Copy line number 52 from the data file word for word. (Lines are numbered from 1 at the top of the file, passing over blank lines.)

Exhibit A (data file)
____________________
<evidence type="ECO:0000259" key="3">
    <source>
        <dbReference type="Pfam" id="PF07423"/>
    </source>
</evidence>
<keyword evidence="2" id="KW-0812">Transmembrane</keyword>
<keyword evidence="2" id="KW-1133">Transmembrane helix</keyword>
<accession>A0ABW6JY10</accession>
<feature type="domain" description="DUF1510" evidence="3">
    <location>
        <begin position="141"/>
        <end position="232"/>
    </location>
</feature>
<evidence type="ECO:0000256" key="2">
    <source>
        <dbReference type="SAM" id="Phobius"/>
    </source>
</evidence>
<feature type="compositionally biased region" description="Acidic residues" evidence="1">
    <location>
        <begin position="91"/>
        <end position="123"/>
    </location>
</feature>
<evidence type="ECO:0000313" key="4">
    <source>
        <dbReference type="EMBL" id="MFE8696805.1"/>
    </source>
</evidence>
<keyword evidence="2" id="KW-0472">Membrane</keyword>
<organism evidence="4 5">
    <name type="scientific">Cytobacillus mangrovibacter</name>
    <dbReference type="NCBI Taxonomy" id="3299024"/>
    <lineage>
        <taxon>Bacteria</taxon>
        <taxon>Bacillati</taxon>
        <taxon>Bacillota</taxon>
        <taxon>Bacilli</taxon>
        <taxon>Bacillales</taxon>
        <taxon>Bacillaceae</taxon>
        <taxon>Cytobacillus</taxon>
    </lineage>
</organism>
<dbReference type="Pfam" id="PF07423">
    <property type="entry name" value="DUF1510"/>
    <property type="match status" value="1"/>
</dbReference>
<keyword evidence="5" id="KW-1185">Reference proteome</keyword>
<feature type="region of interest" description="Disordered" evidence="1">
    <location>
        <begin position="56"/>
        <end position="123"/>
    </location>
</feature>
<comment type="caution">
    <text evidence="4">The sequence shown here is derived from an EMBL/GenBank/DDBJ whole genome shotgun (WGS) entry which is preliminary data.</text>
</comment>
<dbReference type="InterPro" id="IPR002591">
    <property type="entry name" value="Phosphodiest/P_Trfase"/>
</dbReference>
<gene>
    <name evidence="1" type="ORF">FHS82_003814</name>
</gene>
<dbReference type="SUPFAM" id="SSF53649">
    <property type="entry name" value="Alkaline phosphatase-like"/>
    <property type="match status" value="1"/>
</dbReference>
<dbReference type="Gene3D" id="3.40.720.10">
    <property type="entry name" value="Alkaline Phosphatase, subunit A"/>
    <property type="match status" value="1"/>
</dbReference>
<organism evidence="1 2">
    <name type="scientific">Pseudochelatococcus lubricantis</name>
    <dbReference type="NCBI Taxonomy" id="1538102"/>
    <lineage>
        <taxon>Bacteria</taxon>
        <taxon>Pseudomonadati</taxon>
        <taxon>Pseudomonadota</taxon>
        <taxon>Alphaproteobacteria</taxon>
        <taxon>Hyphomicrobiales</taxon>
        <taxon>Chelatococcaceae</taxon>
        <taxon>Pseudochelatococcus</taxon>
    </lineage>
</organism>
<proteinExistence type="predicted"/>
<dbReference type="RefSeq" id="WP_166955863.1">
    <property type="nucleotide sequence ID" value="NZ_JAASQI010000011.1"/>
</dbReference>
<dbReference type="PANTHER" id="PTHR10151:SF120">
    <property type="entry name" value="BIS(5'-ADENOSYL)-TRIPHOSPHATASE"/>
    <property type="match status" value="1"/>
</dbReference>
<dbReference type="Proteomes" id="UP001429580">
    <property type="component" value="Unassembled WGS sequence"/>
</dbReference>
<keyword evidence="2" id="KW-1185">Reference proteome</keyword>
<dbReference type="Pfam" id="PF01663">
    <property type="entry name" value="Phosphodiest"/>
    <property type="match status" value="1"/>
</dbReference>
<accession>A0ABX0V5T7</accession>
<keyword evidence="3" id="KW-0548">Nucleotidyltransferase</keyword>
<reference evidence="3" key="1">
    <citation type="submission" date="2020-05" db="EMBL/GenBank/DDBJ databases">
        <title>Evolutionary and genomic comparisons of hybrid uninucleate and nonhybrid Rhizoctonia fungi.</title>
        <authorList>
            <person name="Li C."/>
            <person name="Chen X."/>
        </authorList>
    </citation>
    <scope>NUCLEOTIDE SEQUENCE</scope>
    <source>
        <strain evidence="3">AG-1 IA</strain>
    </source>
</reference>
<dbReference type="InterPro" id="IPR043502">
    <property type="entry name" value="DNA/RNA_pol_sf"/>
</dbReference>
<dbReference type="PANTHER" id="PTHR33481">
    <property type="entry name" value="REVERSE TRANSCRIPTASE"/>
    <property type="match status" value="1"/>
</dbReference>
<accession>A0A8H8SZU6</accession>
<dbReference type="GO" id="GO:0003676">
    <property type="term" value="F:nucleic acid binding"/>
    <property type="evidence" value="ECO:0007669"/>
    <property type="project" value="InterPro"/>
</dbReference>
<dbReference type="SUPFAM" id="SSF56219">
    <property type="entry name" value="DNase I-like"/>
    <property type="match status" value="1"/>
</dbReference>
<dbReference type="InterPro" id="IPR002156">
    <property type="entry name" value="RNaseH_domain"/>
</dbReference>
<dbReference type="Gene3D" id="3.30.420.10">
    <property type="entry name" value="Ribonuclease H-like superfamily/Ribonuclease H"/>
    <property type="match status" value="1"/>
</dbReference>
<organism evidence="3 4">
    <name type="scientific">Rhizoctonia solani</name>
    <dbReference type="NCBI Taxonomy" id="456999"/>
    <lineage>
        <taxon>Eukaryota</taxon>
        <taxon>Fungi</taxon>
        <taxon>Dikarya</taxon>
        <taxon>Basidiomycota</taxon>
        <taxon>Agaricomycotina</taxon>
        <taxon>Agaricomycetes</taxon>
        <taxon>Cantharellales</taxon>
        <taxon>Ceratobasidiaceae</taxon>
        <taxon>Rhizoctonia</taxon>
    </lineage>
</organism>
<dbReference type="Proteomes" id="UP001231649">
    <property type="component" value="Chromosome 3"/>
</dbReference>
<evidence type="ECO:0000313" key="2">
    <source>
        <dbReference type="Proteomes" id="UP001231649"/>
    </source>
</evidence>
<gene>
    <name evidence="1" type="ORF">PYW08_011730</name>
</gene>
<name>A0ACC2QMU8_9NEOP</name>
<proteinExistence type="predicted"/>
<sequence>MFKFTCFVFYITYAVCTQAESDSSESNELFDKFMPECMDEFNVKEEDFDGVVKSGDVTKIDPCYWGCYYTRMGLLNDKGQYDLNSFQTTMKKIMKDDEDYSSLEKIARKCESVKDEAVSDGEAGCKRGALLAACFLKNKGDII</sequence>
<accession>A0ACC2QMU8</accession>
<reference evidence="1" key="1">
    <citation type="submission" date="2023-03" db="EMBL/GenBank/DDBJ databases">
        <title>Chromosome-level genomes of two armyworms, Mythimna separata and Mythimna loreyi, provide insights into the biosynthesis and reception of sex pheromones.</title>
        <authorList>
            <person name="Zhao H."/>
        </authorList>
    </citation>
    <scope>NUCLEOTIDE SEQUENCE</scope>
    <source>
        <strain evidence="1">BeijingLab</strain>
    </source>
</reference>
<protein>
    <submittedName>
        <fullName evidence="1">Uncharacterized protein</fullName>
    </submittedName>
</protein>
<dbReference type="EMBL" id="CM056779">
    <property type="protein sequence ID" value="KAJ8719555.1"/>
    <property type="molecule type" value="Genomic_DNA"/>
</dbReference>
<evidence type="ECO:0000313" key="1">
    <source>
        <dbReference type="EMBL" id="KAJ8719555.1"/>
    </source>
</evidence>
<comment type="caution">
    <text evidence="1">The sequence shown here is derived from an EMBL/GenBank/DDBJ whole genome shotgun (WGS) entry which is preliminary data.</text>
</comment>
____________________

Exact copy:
        <begin position="56"/>